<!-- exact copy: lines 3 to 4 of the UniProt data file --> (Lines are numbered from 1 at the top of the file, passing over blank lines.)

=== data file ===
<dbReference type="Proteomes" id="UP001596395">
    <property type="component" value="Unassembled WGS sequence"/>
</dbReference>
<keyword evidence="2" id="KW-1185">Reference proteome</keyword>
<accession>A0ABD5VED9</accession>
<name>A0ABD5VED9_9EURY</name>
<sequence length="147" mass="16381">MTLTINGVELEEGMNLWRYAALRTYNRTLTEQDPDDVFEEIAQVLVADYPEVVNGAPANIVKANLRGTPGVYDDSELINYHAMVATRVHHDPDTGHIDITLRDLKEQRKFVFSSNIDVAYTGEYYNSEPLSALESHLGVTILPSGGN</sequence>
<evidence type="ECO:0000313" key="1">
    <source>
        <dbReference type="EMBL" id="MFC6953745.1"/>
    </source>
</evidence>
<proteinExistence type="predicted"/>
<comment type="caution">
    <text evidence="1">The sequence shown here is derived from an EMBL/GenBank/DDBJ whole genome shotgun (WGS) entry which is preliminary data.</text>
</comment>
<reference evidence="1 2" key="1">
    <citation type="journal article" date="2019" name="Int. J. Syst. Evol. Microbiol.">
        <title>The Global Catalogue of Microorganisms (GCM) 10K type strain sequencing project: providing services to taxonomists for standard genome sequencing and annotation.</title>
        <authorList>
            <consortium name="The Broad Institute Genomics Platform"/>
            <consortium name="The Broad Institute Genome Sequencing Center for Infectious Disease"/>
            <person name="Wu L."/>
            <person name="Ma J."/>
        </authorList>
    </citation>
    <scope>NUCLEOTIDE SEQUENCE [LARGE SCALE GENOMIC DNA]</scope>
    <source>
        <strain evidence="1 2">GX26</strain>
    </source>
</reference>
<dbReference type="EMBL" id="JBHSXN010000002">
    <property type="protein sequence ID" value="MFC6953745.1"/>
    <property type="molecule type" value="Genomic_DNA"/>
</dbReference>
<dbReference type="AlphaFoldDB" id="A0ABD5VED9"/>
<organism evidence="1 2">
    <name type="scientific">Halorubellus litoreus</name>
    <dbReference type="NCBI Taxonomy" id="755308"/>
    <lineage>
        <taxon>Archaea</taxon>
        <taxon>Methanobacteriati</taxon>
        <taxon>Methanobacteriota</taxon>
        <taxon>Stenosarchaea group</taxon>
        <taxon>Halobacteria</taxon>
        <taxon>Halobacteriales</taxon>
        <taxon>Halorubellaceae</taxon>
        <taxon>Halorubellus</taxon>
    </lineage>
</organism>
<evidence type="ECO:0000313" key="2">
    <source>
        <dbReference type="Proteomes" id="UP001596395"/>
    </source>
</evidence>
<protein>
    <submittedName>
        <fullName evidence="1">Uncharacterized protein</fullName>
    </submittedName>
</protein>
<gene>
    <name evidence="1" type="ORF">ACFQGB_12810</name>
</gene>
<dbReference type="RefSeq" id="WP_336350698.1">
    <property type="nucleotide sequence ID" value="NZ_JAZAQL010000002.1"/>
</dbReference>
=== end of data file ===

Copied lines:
</dbReference>
<keyword evidence="2" id="KW-1185">Reference proteome</keyword>